Tue | Sep 22, 2020

South Africa says 12 million ‘probably’ had coronavirus

Published:Wednesday | September 16, 2020 | 2:08 PM
Customers have their nails done near the Baragwanath taxi rank in Soweto, South Africa on Wednesday September 16, 2020. South African president Cyril Ramaphosa is scheduled to address the nation later in the day, as case numbers and death from COVID-19 hit the lowest in months. (AP Photo/Jerome Delay)

CAPE TOWN, South Africa (AP) — About 12 million people in South Africa have “probably” been infected with the coronavirus, but that startlingly high number has not caused a similarly high death rate and might indicate a widespread “level of immunity,” the country’s health minister says.

More than 20% of South Africa’s population of 58 million have had the virus at some point, Dr Zweli Mkhize estimated this week.

He cited studies that found the presence of coronavirus antibodies in blood samples taken from parts of the population.

The findings have prompted the government to launch a national study, he said.

“South Africa has seen the surge receding, and thus raises the question of the level of immunity that may already be existing in society,” he said.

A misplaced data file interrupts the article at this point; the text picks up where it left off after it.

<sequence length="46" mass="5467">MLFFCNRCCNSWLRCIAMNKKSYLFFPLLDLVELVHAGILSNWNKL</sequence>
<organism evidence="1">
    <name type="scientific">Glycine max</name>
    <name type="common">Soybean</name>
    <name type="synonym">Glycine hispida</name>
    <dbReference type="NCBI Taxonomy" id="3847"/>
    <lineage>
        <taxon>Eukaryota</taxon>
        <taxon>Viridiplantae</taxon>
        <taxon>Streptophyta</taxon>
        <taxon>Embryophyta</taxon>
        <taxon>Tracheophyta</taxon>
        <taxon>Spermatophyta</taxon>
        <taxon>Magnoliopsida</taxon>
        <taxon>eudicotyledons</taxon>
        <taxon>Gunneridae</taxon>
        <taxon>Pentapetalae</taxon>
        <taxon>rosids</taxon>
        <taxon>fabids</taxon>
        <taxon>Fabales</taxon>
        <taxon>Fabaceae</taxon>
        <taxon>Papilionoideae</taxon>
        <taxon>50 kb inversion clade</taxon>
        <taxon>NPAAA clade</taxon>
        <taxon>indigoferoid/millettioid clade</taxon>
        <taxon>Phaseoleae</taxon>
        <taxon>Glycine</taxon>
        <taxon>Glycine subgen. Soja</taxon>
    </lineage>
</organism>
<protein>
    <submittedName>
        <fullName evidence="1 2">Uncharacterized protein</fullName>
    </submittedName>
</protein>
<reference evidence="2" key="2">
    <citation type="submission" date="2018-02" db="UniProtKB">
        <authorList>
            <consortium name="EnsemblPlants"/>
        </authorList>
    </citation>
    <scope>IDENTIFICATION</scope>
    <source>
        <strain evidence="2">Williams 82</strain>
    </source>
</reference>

Other studies have indicated that up to 40% of the population might be immune to the virus, Mkhize said.

Some South African experts suggest that Africa’s most developed economy may be approaching herd immunity, but scientists believe at least 70-80% of a population needs to be immune before there’s any effect.

And with COVID-19 it’s unclear how long that immunity might last.

With confirmed virus cases dropping significantly, President Cyril Ramaphosa on Wednesday evening announced that South Africa’s borders will reopen as of October 1, with visitors required to show negative coronavirus test results no older than 72 hours before departure. Visitors will not be permitted from countries deemed at high risk, Ramaphosa said, not naming names.

Ramaphosa also announced further relaxed restrictions on public gatherings, to a maximum of 250 people indoors and 500 outdoors.

The president warned that the second wave of the pandemic in some countries has been worse than the first.

“A second wave would be devastating to our country,” he said.

South Africa’s number of confirmed virus cases have dropped in recent weeks after a peak in late July that saw the country recording up to 15,000 cases daily, and raised fears that health services in some major cities might collapse.

Official figures showed just 772 new cases on Tuesday.

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